Satguru Bodhinatha Veylanswami returned home yesterday with Sannyasin Senthilnathaswami after a successful mission to the Southwest. He is already settled in. His next trip will be in May to Singapore and Malaysia.
On Thursday, April 7, 2011, St. Stephens Catholic Church in Midland, Texas, was host to the Permian Basin's first ever interfaith gathering. Three newspapers and a TV station were there to cover the event (two articles are online here and here, and a short video posted by one of the newspapers can be found here). Here, all the speakers talk to the local CBS News before the event begins.
The event was brilliantly designed to give each faith's understanding of contemporary issues, not to discuss theological points of difference.
The questions were submitted by the speakers themselves and then answered one after the other in turn, with the panel taking questions from the audience at the end. The five questions of the evening were:
How does your faith tradition explain the problem of evil and suffering?
What is the religious goal to be achieved in your faith? What actions are required to achieve this goal and, of these, what is the one action stressed the most?
Granting that we live in a pluralistic society and nation, which is committed to not favoring any religious group over another, what is the role, if any, of religious beliefs, convictions, and arguments in the public forum–in the debating and the enacting of laws and public policy?
The issue of pro-life v. pro-choice, how can you define your views based on the understandings of your faith and belief system?
Do you think that denominational prayer in the public schools should be countenanced since they can be awkward at best and exclusionary at worst of minority groups? And how do we deal with coach-encouraged denominational prayer by team members prior to football games since they, too, tend to be exclusionary of other faiths?
Dr. Padmaja Patel, left, was responsible for conceiving and coordinating the entire event, with the help of her husband, Dr. Mrunal Patel. Russell Meyers, right, the CEO of Midland Memorial Hospital and an Episcopalian by faith, moderated the event.
The speakers, from left to right: Monsignor James Bridges of St. Stephens Catholic Church, Rabbi Sidney Zimelman of Temple Beth El, Pastor Jay Mayo of Stonegate Baptist Fellowship, Reverend James E. Liggett, Jr. of St. Nicholas Episcopal Church and Satguru Bodhinatha Veylanswami of Kauai's Hindu Monastery.
An important aspect of the event, of course, was the opportunity to share the Hindu perspective, which is a new perspective in West Texas. But the various ministers’ five-minute answers to all the questions surprised many, particularly because they were so similar on many points. However, on the first topic, evil and suffering, all of the Abrahamic denominations present relegated their responses to the admission that it is a complete mystery to them, that they have no answer for why God, who is omnipotent, allows evil and suffering in the world. Hinduism was the only faith represented on the panel that had a full answer to the question, and an enlightened, thoughtful one at that.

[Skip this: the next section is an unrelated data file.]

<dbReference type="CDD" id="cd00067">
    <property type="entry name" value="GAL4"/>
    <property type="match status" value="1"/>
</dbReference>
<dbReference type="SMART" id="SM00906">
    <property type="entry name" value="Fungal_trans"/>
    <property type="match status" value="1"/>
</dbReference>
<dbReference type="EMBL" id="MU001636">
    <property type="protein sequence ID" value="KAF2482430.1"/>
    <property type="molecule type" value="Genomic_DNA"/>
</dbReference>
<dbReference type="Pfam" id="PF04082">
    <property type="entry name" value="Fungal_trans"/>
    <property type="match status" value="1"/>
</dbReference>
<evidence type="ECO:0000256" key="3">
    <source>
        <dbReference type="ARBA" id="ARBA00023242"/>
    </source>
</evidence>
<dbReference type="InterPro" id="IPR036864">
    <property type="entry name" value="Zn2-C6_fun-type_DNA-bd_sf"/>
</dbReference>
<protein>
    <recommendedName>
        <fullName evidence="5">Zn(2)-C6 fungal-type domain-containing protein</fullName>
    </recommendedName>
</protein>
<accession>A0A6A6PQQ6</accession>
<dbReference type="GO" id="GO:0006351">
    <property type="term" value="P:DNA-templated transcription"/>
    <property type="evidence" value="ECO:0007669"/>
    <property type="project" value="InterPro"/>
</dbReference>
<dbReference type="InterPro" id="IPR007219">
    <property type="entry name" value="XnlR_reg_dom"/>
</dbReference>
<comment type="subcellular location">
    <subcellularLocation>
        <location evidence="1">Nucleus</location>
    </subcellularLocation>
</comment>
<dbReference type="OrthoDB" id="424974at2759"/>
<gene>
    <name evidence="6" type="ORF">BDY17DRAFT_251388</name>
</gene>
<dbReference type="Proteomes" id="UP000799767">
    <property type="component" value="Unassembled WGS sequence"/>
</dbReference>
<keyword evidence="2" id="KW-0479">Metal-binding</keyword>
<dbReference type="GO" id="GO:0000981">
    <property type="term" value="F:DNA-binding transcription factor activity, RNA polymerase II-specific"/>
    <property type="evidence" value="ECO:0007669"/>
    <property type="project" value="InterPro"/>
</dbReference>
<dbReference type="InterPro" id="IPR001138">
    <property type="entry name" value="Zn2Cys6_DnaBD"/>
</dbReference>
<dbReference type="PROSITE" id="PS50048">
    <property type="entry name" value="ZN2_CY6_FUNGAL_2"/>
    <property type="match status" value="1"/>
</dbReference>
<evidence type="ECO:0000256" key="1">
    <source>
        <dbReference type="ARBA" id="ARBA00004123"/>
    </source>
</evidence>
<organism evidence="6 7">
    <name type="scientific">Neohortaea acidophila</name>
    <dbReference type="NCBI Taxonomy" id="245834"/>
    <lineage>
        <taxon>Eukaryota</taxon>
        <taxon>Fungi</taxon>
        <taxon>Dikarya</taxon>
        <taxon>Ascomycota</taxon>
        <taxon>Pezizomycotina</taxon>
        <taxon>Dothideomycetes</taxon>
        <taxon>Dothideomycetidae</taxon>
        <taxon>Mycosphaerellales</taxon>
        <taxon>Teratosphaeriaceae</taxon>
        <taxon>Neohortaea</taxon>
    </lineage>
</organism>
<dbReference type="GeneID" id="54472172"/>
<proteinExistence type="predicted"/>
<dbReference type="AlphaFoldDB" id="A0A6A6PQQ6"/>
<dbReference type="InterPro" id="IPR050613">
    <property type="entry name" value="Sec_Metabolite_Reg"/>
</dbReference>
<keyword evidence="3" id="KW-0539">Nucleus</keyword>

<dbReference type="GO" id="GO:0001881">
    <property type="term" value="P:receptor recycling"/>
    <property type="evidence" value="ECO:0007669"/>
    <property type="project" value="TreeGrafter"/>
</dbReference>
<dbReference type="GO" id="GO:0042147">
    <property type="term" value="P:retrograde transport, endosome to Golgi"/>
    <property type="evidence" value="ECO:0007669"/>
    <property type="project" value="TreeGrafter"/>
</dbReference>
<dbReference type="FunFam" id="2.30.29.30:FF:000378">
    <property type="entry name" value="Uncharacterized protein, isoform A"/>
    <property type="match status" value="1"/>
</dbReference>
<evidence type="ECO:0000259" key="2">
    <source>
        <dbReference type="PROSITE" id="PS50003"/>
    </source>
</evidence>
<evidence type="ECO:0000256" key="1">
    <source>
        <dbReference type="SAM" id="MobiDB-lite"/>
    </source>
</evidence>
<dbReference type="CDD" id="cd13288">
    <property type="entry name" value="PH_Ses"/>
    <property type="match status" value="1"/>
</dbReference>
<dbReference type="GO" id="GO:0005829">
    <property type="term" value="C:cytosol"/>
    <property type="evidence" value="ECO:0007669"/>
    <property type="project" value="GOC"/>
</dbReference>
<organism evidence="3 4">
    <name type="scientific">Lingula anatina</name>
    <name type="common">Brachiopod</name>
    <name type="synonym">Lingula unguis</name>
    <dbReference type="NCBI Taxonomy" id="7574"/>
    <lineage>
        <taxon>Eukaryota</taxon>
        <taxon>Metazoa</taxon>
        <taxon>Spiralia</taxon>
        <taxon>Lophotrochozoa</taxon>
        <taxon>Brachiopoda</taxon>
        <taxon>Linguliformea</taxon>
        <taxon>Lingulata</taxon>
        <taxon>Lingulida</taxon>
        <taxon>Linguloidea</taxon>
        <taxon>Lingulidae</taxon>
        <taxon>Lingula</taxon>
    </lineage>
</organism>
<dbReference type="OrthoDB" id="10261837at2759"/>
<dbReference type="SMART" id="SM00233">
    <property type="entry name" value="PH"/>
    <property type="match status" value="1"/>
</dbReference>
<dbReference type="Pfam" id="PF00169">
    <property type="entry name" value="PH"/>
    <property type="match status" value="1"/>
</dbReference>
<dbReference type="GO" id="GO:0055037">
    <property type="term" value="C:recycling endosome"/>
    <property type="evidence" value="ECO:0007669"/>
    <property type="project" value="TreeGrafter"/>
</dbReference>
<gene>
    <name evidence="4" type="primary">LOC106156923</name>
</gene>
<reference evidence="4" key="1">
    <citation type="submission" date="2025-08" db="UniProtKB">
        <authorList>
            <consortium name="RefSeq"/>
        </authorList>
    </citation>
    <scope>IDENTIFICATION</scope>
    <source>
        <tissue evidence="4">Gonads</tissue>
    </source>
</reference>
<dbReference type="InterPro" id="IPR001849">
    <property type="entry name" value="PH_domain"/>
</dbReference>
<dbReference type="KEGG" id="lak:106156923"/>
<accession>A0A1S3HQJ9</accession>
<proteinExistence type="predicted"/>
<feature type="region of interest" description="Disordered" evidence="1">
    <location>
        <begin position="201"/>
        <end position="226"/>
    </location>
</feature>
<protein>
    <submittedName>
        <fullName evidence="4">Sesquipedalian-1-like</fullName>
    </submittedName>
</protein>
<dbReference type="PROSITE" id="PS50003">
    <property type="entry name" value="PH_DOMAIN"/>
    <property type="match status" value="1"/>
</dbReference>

An estimated 500 people attended the event, which everyone involved considered an excellent turn-out. The goal, which was to promote greater understanding amongst the various faiths in West Texas, was definitely achieved.
Watch all five of Bodhinatha’s answers to the questions posed at this interfaith event in the video box below. Each of five videos will play in turn, one after the other, or you can choose from the videos by clicking the button in the control bar second from the left.
If the video is not loading fast enough, pausing often, or you are on a slow computer and it is choppy, try choosing a lower quality version (480p or 360p) from the menu on the right side of the control bar.
Below, the Christian and Jewish leaders answer the question: How does your faith tradition explain the problem of evil and suffering?
"Adjust yourself to the realization that you are a divine being, a self-effulgent, radiant being of light."
Jyoti is the Sanskrit word for inner light. To bestow on devotees terms that were more specific, Gurudeva developed the Shum Language of Meditation. In Shum the word for the light that lights up the mind is balikana. During Shum meditation there is an indrawing of forces to realize balikana, a moon-like glow, leading to iftye a deeper kind of inner light which, in turn, leads to milinaka, a sustained iftye which doesn't go away and can be sustained after we've finished our meditation.